Introduction / History
The term Koli means fisherman. According to legend the Koli claim to be descendents from the Black Dwarf that came forth from the body of King Vena. Numbering more than 12 million, they are one of the largest communities of western India. The Koli constitute of a number of communities with various occupations and cultural identities while still remaining Koli. As their name implies, fishing is common. Some are laborers, agriculturists, water carriers, boatmen and some raise animals. Some Koli have advanced education and have positioned themselves well within society and government, but the majority live within the lower strata of society.
What Are Their Lives Like?
The Koli live mostly in the villages and towns of Gujarat and Uttar Pradesh. They live the simple life of agriculturalists. However, as technology has entered into the life of most people they are also aware of the life available in the city and have experienced a few of the material benefits that can be obtained.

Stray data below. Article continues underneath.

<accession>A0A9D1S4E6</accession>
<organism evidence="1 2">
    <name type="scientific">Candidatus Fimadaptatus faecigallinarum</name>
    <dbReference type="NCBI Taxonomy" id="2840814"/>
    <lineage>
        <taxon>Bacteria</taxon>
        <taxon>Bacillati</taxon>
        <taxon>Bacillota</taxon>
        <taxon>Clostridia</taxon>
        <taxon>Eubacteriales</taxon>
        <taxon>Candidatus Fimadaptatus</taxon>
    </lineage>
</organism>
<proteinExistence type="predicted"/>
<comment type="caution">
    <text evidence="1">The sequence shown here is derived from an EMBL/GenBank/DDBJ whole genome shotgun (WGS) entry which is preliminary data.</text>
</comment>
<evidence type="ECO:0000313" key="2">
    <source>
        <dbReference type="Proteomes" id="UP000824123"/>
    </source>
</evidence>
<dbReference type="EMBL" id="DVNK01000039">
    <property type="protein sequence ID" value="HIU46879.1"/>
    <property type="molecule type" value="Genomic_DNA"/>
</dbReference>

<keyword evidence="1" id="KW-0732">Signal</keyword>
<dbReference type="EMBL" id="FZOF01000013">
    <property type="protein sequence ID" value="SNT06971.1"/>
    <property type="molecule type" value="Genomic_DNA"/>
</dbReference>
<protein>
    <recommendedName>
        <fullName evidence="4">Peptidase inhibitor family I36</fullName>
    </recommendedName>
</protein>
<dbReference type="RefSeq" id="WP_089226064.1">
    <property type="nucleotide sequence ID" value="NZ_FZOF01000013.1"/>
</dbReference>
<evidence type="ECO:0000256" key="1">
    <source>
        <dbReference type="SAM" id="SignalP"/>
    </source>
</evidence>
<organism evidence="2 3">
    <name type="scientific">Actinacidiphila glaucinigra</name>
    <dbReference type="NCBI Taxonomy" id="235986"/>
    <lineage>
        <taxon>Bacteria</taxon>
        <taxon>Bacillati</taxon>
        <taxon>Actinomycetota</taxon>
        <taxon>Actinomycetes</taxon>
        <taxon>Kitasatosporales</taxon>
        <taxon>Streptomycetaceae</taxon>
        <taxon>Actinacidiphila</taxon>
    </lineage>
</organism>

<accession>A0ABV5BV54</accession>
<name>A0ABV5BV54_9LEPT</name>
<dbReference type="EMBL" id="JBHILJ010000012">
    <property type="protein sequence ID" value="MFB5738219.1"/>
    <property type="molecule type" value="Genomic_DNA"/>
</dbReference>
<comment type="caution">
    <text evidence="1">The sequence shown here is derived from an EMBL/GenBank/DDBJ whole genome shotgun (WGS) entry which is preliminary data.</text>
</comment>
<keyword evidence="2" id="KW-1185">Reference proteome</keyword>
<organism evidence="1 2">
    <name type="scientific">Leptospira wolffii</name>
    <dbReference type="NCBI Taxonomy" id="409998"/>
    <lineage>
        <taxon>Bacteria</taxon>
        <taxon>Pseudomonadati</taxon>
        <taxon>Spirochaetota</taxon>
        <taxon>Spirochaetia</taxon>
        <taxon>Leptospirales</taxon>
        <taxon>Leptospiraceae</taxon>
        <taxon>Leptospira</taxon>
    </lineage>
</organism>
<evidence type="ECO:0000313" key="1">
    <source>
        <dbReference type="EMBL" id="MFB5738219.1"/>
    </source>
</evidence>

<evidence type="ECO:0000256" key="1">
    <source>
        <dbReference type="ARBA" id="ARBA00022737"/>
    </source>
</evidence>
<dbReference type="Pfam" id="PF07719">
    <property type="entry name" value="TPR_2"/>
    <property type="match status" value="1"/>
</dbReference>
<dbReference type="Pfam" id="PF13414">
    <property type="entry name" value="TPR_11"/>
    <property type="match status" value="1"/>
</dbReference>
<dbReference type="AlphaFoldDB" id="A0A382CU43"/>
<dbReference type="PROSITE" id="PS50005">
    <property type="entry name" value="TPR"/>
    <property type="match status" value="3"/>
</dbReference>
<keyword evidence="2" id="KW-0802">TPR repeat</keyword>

What Are Their Beliefs?
Nearly all of Koli are Hindu while a very few practice Islam. The eldest son inherits the father's authority. The Koli cremate their dead and practice death pollution for eleven days. The Koli worship Guar Mati and Holi Mata among other deities of Hinduism. They also believe in ghosts and spirits. Depending on the region, they will celebrate the Namiya festival associated with fishing as well as Karbha, Bahan and other common festivals. A Brahmin priest will officiate at religious activities as well as rituals associated with the cycles of life.
* Scripture Prayers for the Koli (Hindu traditions) in Nepal.
Ask God that workers will be sent to every district and village.
Pray that God will raise up Koli evangelists that will have a heart to reach their own.
Pray that God will send film teams that will present the life and death of Jesus.
Pray that the God who has set eternity in their hearts will prepare their hearts for the Gospel.
Used with permission